Shares in the firm, which is home to hit shows such as Broadchurch and Downton Abbey, dropped 6.2 per cent after it admitted that viewing figures had slipped and revenue growth missed City expectations.
The group also saw more than 22.5 per cent of shareholders vote against its remuneration plans at today’s annual meeting, following the revelation in March that chief executive Adam Crozier’s pay package almost trebled to more than £8 million last year.
Crozier said he was confident that advertising revenues would jump by 12 to 13 per cent in the current quarter thanks to a stronger programme schedule and the football tournament, which kicks off on 12 June.
The Scots-born former Royal Mail boss added: “While ITV family share of viewing has been lower than expected so far this year, we have confidence in our strong schedule to come, including the football World Cup in June.”
Total external revenues for the three months to 31 March grew 2 per cent to £585m, falling short of the 4 per cent rise analysts had pencilled in. Takings at its ITV Studios production arm dropped 4 per cent as business was hit by the timing of programme releases.
The group’s share of the television audience dipped to 21.6 per cent in the quarter, down from 23.4 per cent a year earlier, but Amritpal Panesar, senior trader at Accendo Markets, said: “With shows like Britain’s Got Talent in full swing and regular Coronation Street, with its avid fan base, ITV should see a positive next few months. The company will need to address how it can maintain this momentum after the World Cup though.”
ITV suffered the biggest fall in the FTSE 100 after today’s trading update and its shares ended the session down 11.9p at 179.1p.
The group is four years into a five-year turnaround plan, which has seen it boost its production arm in a bid to become less reliant on advertising revenue. Next month brings the launch of ITV Encore – the group’s first pay TV channel – while lifestyle station ITVBe will follow later in the year, its first free-to-air channel in almost a decade.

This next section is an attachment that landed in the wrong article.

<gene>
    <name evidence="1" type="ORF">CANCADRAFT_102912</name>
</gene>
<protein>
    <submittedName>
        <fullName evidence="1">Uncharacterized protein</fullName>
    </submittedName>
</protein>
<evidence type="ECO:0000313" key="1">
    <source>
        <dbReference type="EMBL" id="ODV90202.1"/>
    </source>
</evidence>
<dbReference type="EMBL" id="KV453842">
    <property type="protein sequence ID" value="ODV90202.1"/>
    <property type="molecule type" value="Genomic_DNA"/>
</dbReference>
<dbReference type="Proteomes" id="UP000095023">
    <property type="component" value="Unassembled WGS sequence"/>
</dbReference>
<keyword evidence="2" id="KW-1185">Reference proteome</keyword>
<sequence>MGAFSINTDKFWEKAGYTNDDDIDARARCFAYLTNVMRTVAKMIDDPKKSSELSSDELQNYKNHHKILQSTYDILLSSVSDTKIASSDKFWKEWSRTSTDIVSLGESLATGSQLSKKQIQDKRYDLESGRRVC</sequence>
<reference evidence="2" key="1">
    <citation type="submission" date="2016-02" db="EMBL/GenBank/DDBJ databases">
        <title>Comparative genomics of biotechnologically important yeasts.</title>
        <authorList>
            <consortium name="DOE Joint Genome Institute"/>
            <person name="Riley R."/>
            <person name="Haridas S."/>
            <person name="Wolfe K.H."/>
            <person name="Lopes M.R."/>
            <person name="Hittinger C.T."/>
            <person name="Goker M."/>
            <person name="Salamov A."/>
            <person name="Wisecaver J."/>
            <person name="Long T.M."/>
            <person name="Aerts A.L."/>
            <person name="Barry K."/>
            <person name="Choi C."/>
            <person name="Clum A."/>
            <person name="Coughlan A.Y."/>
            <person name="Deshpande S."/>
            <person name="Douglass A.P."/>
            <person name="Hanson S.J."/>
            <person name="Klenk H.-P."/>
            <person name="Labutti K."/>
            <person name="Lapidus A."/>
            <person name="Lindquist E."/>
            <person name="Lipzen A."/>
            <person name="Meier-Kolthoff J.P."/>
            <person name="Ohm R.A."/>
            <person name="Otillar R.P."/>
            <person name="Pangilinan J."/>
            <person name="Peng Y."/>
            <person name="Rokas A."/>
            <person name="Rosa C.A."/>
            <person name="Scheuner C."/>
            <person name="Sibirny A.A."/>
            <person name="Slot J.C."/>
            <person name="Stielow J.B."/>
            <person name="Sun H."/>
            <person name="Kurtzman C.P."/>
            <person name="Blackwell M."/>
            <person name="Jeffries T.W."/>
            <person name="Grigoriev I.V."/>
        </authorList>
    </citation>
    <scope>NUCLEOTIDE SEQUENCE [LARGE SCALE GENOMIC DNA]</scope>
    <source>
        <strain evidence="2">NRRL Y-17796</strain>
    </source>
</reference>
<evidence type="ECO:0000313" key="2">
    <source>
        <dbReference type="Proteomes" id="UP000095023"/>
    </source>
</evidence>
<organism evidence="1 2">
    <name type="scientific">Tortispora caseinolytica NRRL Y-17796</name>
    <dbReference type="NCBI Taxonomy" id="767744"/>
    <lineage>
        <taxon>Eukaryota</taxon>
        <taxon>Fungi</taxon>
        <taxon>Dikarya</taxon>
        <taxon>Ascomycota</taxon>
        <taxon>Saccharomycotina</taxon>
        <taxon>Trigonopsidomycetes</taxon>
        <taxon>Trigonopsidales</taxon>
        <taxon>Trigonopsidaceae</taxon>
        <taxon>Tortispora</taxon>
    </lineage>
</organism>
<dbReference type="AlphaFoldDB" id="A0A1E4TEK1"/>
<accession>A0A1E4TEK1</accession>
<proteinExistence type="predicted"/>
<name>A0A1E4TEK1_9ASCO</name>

ITV Encore will be available to Sky subscribers as part of a wider four-year partnership between the two firms. The channel, to be included in customers’ existing packages, will initially feature repeats of successful dramas such as Lucan and Vera, but original shows featuring “big name” stars have been promised for next year.
Earlier this month, ITV bought 80 per cent of US production firm Leftfield, which makes Pawn Stars and Real Housewives of New Jersey, for £212m.
Over the past 18 months the firm has snapped up a number of US production companies, including Gurney Productions, High Noon Entertainment and Thinkfactory Media.
Keith Bowman, equity analyst at Hargreaves Lansdown, said: “Despite a relatively slow start, management remains confident for the full year. The coming football World Cup is expected to boost advertising revenues, and the group’s push to acquire content and reduce its reliance on volatile advertising has taken a significant step forward.”
But analysts at Citi said the second-quarter guidance for advertising revenue was just short of its 14 per cent forecast and the broadcaster had “some work to do for the remainder of the year to get back on the front foot”.